Addiction Treatment for Hope and Recovery NYC

therapy for addiction new york city

What is addiction?

Our lives are filled with a wide variety of behaviors that we tend to repeat with frequency and consistency—from eating meals and snacks, to showering, or checking our phones. Particularly when such behaviors offer a pleasurable or mood-altering reward, we find ourselves repeating them. Yet there is a point at which engaging in a behavior or consuming a substance—whether a food, drink, or drug—becomes so compulsive that it begins to feel like it is the one consuming us.

While drug abuse and addiction were initially thought to be due to a lack of willpower, research shows that people who misuse drugs and alcohol have differences in the regions of their brains that control judgment, decision making, and impulsiveness.

Why Does Someone Become An Addict?

People are drawn to addictive behaviors for a variety of reasons. Addiction can serve as a potent form of self-medication, offering an escape from stressful life experiences and the feelings associate with them, whether past or present. Addiction can also seem to fill a void, or lessen painful feelings associated with depression or anxiety.

Some people are addicted to specific substances, such as alcohol or drugs, including prescription medications. Other people find themselves drawn to other compulsive behaviors that can lead to addiction, such as gambling, work, food, sex, internet, television, gaming, shopping, or exercise. Sometimes these other addictions are insidious and difficult to recognize; they can begin as harmless habits that we engage in mindlessly, but gradually consume more and more of our time.

While some amount of mindless activity can certainly be helpful for coping with stress, too much time spent on these activities becomes problematic. Over-indulging in these activities can numb us from our feelings, suppress our consciousness or intuition, and deplete our energy. These addictions create barriers in reaching our goals and staying true to our values.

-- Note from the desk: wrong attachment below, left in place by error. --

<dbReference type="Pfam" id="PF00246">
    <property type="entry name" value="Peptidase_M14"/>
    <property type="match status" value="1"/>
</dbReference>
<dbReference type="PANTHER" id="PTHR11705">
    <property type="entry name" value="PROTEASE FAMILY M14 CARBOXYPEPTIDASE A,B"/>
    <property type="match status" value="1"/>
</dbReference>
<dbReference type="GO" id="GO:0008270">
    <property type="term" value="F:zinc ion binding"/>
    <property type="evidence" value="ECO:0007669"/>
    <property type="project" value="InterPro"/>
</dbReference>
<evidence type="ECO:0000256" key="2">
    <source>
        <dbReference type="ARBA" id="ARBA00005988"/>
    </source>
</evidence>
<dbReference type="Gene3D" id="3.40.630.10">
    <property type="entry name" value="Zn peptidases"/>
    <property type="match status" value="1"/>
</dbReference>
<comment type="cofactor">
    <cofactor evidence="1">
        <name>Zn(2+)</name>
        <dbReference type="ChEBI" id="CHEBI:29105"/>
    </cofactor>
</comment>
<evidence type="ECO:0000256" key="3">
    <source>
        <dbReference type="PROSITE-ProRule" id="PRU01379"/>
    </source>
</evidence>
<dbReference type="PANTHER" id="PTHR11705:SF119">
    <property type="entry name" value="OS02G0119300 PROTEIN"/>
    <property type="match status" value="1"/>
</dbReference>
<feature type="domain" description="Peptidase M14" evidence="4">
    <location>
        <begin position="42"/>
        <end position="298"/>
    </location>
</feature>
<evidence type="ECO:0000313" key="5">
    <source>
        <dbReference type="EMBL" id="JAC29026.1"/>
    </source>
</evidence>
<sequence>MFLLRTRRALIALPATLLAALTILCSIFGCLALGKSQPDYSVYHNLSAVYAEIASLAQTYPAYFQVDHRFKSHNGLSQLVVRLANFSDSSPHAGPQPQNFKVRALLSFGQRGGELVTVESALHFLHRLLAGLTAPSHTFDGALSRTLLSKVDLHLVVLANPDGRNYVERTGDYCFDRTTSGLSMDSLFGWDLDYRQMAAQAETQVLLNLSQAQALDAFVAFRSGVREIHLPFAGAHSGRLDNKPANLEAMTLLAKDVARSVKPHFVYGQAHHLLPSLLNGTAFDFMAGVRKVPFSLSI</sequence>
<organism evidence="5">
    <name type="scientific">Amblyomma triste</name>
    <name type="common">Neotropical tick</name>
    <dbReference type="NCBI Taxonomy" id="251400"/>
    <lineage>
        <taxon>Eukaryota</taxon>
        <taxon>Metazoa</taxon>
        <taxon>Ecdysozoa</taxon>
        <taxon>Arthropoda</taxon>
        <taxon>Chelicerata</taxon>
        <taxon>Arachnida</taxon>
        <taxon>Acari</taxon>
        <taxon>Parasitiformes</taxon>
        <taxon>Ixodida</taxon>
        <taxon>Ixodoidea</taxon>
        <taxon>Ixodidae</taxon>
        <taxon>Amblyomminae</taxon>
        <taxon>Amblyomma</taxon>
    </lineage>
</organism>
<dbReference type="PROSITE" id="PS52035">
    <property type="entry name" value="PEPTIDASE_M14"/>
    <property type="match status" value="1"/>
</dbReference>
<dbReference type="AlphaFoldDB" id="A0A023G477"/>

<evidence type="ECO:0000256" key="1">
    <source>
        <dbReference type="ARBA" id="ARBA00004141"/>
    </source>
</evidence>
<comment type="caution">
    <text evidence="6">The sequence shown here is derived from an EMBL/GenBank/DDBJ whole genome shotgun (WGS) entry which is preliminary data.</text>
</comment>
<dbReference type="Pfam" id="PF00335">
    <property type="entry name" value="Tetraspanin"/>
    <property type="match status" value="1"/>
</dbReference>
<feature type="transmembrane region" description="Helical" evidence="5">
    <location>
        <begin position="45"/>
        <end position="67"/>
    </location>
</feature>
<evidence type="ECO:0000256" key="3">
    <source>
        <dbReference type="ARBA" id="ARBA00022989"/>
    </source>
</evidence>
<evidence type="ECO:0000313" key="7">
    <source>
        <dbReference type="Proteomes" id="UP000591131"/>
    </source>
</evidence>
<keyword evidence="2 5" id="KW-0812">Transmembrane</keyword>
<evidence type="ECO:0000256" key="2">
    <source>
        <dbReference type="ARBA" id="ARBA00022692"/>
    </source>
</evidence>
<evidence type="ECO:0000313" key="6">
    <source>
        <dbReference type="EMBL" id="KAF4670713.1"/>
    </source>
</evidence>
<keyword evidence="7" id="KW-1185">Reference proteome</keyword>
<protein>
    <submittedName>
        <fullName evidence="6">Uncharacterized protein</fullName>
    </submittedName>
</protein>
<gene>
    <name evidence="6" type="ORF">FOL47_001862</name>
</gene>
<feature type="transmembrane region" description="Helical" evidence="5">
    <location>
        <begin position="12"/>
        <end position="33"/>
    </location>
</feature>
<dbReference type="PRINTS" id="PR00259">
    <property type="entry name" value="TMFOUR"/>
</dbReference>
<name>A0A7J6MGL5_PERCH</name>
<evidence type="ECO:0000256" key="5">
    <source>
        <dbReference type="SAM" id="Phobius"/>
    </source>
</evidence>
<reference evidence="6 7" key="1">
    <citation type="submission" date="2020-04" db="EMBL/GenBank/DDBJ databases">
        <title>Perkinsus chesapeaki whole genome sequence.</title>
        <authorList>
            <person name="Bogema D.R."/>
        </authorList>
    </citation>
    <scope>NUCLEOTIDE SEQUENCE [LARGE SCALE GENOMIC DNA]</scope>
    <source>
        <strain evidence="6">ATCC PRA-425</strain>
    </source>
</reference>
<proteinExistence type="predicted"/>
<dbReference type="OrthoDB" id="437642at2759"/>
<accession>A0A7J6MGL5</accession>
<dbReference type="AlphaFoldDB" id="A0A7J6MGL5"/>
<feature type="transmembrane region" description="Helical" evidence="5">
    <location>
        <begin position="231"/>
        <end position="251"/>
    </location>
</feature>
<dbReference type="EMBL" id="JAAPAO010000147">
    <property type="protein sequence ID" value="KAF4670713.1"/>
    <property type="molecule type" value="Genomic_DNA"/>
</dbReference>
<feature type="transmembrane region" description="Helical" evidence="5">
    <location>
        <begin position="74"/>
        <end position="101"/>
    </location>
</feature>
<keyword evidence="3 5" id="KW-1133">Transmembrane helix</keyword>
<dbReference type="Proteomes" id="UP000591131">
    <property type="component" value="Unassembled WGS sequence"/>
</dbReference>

If you find yourself unable to stop doing something that you know has become harmful to you or your loved ones then maybe its time to take a closer look with psychotherapy.

What are the signs of addiction?

Often, if you have a substance use or other addiction disorder, your family or friends might notice that you have a problem before you do. Some of the common signs include:

  • Inability to stop consuming a substance or engaging in an activity, despite the negative consequences of continuing
  • Withdrawal: Experiencing negative side effects, such as nausea or irritability, when you stop using
  • Tolerance: Discovering that you must use the substance, or engage in the activity, more and more to achieve the same effect
  • Having urges to use substances or engage in behaviors that block out other thoughts
  • Challenges with self-care
  • Poor self-image, shame, or diminished self-respect
  • Difficulties functioning in work, family, or social relationships
  • Spending money on the substance even when you can’t afford it
  • Failing to meet work and social obligations due to addictive behavior
manhattan addiction therapist

Treating Addiction

Addiction can ruin lives. I have a specialization in treating addiction and improving the lives of the effected patients and their families. I have assisted individuals with addictions related to alcohol, drugs, gambling, sex, food, and other substances and processes.

Utilizing a combination of psychodynamic theory and cognitive behavioral therapy (CBT), we can help you to uncover the ways in which your thoughts, feelings, and behaviors—together with your personal history and social environment—inform and perhaps encourage your addiction.

This heightened understanding can help you to either change or avoid the factors that are your most significant triggers for addictive behaviors. Behind addictive behaviors, patients often discover a variety of suppressed feelings—such as fear, denial, a need for control, or a desire to numb their pain.

Recovery includes feeling and processing these distressing emotions, rather than continually trying to distract oneself from them. It’s also not uncommon to find that a patient is experiencing a co-occurring addiction and another mental health issue, such as depression or anxiety. Working together, we can organize a plan as you strive for, achieve, and maintain sobriety, while preventing or coping with relapse.

Call 917-476-4638 or Contact Us to Get Therapy for Addiction in New York City